It was Freud who first suggested that dad’s can have a big influence on their daughter’s romantic relationships. His Oedipus complex theory stated that girls are attracted to their father, and view their mother as a rival for that affection. Of course, Freud published his work over a hundred years ago, so it’s not the most up to date theory, but the question still remains: is your father influencing your love life?
y. Nor did it account for same sex relationships or girls who grew up without a father. But more recent research by psychologist John Gottman proposed that we can become psychologically attracted to a personality type that reflects are parents, with the accompanying need for love.
This is all well and good, if your dad was a competent father and a kind and caring man. But if he was unkind, indifferent or simply unavailable, then how do you stop yourself seeking out similar men, and minimise the influence your dad has on your love life?
Taking back control of your romantic fate
There are things you can do, but it may not be easy or feel natural at first. Generally, people are comfortable with what feels familiar, but with hard work and perseverance it can be done.
- Explore your relationship with your dad
There are some connections that you will be able to make yourself by reflecting on the character or behaviour of your dad, and comparing these traits to partners you’ve had. For example, if your dad was fun loving and spontaneous but really bad with money, can you spot these traits in anyone else? Here’s a real example of how our fathers can influence our love life:
My friend Emma’s dad was a successful business man. He’d split from Emma’s mum when Emma was 5, so she saw him only at weekends. On the weekends where he did visit, he was completely devoted to her. He’d buy her new clothes, take her swimming, and generally ensure a great time from morning to night.
But all too often, he just wouldn’t turn up. Emma would dress up on a Saturday morning and wait. And wait and wait. Three hours later, her mum would gently inform her he wasn’t coming.
30 years on and Emma loves meeting guys in nightclubs. Where for a short time they’ll have a great time. The early days are fun, spontaneous and full of grand gestures- but invariably the men turn out to be uninterested in a long term relationship. Emma is aware she’s repeating patterns and that her dad has had a big influence on her love life. But she isn’t willing to make a change, as there’s so much about these short term relationships she finds sexy and thrilling. That’s completely Emma’s choice and it’s as good as any other. For Emma simply having explored her partner patterns, and then made a conscious decision to not change, is empowering.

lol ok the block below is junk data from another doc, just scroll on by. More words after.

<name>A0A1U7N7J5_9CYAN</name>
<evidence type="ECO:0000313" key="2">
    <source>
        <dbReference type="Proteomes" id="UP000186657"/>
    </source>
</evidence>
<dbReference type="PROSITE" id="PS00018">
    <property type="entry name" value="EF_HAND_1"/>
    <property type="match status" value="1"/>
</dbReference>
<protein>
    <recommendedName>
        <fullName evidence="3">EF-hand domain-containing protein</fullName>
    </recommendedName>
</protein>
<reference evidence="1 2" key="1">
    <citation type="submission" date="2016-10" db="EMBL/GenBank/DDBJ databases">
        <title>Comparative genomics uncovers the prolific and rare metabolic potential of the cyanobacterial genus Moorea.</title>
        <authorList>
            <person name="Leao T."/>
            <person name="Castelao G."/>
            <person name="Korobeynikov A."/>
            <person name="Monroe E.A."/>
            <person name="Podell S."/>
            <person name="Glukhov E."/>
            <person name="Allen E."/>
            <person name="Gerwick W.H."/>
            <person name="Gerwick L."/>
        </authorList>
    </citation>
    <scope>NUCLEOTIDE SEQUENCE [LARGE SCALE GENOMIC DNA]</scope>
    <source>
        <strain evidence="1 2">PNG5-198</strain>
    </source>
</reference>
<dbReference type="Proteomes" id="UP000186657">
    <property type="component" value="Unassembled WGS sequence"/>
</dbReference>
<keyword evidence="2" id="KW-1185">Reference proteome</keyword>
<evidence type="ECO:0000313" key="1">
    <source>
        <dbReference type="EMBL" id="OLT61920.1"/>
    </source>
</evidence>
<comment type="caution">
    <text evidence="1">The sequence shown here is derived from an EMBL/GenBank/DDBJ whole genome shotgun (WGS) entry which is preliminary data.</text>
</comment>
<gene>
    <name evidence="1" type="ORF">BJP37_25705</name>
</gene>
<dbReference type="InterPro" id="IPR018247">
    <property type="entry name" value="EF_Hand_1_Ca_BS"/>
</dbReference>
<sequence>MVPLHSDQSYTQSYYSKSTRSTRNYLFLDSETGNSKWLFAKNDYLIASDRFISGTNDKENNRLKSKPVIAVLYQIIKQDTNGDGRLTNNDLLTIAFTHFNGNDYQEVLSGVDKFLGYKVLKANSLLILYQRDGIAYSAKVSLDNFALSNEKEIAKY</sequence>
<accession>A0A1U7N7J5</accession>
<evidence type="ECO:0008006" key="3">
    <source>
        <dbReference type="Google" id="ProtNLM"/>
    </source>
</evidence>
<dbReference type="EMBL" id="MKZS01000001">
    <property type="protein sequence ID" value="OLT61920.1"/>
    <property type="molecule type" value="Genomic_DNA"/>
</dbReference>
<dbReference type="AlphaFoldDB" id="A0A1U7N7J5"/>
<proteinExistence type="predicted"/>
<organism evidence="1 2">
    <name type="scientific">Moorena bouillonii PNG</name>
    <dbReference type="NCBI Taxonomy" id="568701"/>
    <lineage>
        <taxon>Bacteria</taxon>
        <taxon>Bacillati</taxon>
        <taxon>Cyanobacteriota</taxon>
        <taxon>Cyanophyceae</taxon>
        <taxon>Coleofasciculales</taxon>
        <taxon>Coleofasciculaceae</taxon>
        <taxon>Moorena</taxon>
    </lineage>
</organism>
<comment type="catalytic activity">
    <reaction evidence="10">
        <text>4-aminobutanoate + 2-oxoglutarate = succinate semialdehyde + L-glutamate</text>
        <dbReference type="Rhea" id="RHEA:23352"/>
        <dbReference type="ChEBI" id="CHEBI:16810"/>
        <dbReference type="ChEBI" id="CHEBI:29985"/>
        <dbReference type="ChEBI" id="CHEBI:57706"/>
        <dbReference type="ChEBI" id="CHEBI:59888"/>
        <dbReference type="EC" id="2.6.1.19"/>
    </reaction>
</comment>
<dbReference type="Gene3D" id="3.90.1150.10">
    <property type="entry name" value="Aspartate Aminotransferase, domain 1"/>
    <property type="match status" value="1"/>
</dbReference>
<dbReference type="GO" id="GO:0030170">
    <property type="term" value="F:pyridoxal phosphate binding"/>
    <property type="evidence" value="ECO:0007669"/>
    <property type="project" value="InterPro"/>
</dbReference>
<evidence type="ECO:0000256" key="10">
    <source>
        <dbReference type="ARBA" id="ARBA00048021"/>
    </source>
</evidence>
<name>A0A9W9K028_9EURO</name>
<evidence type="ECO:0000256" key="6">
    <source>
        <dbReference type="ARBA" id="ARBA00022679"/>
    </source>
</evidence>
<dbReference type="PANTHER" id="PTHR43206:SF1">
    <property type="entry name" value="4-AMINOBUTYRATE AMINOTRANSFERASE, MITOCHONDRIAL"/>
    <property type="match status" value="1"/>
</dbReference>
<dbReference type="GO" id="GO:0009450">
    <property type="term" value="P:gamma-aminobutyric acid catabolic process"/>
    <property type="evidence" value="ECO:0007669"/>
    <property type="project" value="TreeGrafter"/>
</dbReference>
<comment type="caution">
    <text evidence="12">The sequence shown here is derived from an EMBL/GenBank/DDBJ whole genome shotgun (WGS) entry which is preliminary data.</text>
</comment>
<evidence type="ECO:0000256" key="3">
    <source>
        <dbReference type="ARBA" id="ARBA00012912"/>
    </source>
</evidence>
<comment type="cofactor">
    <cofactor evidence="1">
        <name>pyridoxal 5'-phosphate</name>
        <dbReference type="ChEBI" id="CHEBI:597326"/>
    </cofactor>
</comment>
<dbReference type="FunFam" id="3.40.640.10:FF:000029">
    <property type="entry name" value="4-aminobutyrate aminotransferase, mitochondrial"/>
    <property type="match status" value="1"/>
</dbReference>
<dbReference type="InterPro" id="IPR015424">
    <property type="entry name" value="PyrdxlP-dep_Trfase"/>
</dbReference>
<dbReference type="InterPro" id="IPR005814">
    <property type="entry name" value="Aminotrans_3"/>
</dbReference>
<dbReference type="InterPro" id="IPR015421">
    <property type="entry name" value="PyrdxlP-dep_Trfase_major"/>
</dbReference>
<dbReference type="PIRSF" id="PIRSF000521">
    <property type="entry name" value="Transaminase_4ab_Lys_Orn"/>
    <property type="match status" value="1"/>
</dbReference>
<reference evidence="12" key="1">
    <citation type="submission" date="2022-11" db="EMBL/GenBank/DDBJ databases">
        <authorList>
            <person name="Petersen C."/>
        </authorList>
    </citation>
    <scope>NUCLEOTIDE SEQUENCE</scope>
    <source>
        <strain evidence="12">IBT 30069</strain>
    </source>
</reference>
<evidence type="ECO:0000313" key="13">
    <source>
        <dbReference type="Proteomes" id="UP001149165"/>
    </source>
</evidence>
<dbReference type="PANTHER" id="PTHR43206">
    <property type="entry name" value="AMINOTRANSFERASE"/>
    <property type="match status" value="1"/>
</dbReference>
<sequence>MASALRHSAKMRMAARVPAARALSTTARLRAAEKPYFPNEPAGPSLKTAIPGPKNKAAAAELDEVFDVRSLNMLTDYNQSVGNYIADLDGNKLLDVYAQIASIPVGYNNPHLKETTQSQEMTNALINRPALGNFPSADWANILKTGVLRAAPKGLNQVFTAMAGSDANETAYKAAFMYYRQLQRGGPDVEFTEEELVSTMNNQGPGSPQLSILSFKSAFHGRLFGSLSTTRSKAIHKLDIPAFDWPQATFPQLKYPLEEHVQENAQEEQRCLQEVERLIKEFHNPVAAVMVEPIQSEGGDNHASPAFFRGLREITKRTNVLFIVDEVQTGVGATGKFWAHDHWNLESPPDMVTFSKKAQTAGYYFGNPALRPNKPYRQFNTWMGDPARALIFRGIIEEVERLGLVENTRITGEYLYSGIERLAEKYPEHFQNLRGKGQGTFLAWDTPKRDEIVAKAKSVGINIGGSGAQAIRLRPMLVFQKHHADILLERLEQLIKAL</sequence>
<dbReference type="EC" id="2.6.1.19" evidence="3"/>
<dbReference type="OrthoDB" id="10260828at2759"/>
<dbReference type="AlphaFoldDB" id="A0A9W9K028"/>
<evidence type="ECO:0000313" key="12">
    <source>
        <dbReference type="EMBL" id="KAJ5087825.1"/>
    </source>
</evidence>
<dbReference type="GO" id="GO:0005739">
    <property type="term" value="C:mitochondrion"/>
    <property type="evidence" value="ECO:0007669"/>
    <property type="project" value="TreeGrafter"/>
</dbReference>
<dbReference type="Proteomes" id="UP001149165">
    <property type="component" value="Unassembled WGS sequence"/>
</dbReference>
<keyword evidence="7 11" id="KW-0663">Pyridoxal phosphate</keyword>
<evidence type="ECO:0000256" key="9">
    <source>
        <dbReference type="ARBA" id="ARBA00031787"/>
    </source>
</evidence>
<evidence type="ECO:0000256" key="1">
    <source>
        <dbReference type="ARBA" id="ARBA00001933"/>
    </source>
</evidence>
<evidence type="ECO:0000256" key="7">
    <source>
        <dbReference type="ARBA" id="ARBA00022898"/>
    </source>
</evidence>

2. You may need to see a counsellor if you keep repeating the same romantic patterns
It’s one thing to be aware of your patterns, but another thing to change them, if that’s what you want to do . This is where sessions with a counsellor, specifically a psychodynamic counsellor, can be worth the time and money. Psychodynamic counselling looks closely at your past as a way of spotting, and possibly changing, behaviour in the present. In psychodynamic counselling there is a concept called the presenting past. This is the belief that unresolved issues from the past will negatively impact the present.
Psychodynamic counselling also aims to make what’s in the unconscious, conscious. All of this is really useful fodder when it comes to looking at father daughter relationships, and the dynamics that continue to play out.
3. Don’t blame yourself for your father’s faults
All too often children won’t understand why they have grown up with a flawed father. A father who is abusive, emotionally distant or just not around. They may assume it was something they’ve done wrong. As an adult they will hopefully, logically, realise this is not the case. But those early beliefs can settle in hard and impact the core beliefs we hold about ourselves. If you believe you are essentially unlovable, then you may continue to attract lovers who reinforce this belief. This is a hard way to live and will do little for your sense of peace and mental health in the long term. Although your father may have influenced your love life up to now, the future is still in your hands.
2 thoughts on “Is your father influencing your love life?”
Very well presented. Every quote was awesome and thanks for sharing the content. Keep sharing and keep motivating others.
Thank you so much Kyleigh, that’s lovely to hear. If there’s a particular topic you’d be interested in. just let me know and I’ll write about it.